President Biden praised the Senate on Thursday for clearing the filibuster hurdle on the first major firearms legislation in decades but chided lawmakers for taking “too long” to get there.
“Today, with the bipartisan cloture vote in the Senate, I am glad to see Congress has moved significantly closer to finally doing something — passing bipartisan legislation that will help protect Americans,” Mr. Biden said.
“It’s taken a decade, because for too long Congress has failed to make meaningful progress on gun safety reform,” he said. “Our country has endured too many tragedies since then, most recently with the horrific shootings in Buffalo and Uvalde.”
The measure, which still requires final passage, would expand background checks to include juvenile records and incentivize states to adopt “red flag” laws to confiscate guns from people deemed dangerous by a judge.
The bill, which has the support of Senate Minority Leader Mitch McConnell of Kentucky and 14 other Republicans is all but guaranteed to pass after surviving the key Senate test on a 65-34 vote.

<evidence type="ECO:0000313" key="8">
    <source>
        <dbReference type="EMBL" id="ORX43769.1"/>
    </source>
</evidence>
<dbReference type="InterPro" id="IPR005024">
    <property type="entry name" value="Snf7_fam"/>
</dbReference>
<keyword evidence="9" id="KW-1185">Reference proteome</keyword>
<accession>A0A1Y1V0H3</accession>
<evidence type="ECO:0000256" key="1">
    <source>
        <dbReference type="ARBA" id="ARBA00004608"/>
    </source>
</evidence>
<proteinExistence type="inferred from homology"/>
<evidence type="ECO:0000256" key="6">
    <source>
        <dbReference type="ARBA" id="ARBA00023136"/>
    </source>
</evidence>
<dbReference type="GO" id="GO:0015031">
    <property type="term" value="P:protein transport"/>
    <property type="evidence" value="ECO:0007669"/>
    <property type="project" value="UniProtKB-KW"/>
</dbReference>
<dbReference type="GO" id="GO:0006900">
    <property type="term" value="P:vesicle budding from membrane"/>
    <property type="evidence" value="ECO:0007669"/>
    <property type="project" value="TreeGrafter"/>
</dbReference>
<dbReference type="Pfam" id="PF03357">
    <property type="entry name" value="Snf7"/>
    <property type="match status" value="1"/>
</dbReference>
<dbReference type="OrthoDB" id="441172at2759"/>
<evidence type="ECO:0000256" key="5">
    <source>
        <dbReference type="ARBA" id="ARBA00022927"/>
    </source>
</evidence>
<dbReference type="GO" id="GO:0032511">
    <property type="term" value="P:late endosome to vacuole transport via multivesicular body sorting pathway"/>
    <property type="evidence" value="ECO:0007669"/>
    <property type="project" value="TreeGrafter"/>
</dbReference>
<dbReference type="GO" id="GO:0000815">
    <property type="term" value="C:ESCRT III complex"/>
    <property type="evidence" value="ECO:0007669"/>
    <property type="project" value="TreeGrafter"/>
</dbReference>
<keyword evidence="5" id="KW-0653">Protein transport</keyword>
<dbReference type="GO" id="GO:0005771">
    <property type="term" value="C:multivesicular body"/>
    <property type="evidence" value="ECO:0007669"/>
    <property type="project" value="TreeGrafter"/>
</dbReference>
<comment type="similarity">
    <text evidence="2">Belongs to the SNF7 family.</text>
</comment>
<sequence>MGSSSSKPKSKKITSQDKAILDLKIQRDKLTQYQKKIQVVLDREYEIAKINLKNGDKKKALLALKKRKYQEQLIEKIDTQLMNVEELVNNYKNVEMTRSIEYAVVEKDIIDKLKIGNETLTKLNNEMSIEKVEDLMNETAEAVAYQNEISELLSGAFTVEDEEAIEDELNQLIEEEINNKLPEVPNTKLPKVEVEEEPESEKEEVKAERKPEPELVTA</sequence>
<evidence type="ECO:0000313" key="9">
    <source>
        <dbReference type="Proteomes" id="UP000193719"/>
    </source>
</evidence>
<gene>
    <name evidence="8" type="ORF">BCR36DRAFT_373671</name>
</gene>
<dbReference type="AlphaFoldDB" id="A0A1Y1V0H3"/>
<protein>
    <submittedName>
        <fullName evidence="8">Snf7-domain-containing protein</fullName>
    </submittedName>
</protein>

The action in Congress was spurred by a series of mass shootings that horrified the nation, including a racially motivated attack that killed 10 Black people at a supermarket in Buffalo, and a rampage at an elementary school in Uvalde, Texas, that killed 19 children and two teachers.
“When I traveled to Uvalde last month, I heard a clear message from families there: Do something. Since then, I’ve carried their message forward: Enough is enough, this time we have to do something,” Mr. Biden said.
“Our kids in schools and our communities will be safer because of this legislation,” he said. “I call on Congress to finish the job and get this bill to my desk.”